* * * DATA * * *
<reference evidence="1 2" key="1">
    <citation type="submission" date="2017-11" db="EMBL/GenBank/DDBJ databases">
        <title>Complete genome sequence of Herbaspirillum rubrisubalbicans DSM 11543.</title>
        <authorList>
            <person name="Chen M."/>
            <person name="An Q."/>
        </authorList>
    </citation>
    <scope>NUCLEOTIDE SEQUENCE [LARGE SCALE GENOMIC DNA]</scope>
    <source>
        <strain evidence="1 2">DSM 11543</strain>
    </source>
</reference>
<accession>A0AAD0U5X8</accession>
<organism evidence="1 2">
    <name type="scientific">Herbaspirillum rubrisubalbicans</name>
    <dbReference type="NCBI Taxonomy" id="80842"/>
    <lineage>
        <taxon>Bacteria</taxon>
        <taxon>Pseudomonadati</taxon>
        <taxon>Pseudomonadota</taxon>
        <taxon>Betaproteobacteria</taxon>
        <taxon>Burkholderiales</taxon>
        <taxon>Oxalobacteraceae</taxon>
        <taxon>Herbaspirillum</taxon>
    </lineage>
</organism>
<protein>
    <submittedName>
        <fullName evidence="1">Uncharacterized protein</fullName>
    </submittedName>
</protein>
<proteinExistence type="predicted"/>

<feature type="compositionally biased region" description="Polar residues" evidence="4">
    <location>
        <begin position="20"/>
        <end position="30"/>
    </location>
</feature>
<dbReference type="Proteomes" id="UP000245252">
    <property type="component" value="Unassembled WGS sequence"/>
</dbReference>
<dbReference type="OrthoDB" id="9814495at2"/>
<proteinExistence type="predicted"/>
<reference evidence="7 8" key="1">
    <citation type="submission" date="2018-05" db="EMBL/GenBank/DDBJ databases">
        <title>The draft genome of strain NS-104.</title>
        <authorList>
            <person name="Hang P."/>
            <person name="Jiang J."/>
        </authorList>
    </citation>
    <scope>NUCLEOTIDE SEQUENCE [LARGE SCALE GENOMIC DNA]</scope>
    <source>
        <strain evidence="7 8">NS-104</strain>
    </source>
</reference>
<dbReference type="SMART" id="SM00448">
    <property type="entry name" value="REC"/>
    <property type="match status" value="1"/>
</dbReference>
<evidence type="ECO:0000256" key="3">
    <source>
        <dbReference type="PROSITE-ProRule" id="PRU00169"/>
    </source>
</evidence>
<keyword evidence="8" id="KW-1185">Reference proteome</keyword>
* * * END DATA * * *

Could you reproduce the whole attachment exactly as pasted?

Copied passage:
<reference evidence="1 2" key="1">
    <citation type="submission" date="2017-11" db="EMBL/GenBank/DDBJ databases">
        <title>Complete genome sequence of Herbaspirillum rubrisubalbicans DSM 11543.</title>
        <authorList>
            <person name="Chen M."/>
            <person name="An Q."/>
        </authorList>
    </citation>
    <scope>NUCLEOTIDE SEQUENCE [LARGE SCALE GENOMIC DNA]</scope>
    <source>
        <strain evidence="1 2">DSM 11543</strain>
    </source>
</reference>
<accession>A0AAD0U5X8</accession>
<organism evidence="1 2">
    <name type="scientific">Herbaspirillum rubrisubalbicans</name>
    <dbReference type="NCBI Taxonomy" id="80842"/>
    <lineage>
        <taxon>Bacteria</taxon>
        <taxon>Pseudomonadati</taxon>
        <taxon>Pseudomonadota</taxon>
        <taxon>Betaproteobacteria</taxon>
        <taxon>Burkholderiales</taxon>
        <taxon>Oxalobacteraceae</taxon>
        <taxon>Herbaspirillum</taxon>
    </lineage>
</organism>
<protein>
    <submittedName>
        <fullName evidence="1">Uncharacterized protein</fullName>
    </submittedName>
</protein>
<proteinExistence type="predicted"/>

<feature type="compositionally biased region" description="Polar residues" evidence="4">
    <location>
        <begin position="20"/>
        <end position="30"/>
    </location>
</feature>
<dbReference type="Proteomes" id="UP000245252">
    <property type="component" value="Unassembled WGS sequence"/>
</dbReference>
<dbReference type="OrthoDB" id="9814495at2"/>
<proteinExistence type="predicted"/>
<reference evidence="7 8" key="1">
    <citation type="submission" date="2018-05" db="EMBL/GenBank/DDBJ databases">
        <title>The draft genome of strain NS-104.</title>
        <authorList>
            <person name="Hang P."/>
            <person name="Jiang J."/>
        </authorList>
    </citation>
    <scope>NUCLEOTIDE SEQUENCE [LARGE SCALE GENOMIC DNA]</scope>
    <source>
        <strain evidence="7 8">NS-104</strain>
    </source>
</reference>
<dbReference type="SMART" id="SM00448">
    <property type="entry name" value="REC"/>
    <property type="match status" value="1"/>
</dbReference>
<evidence type="ECO:0000256" key="3">
    <source>
        <dbReference type="PROSITE-ProRule" id="PRU00169"/>
    </source>
</evidence>
<keyword evidence="8" id="KW-1185">Reference proteome</keyword>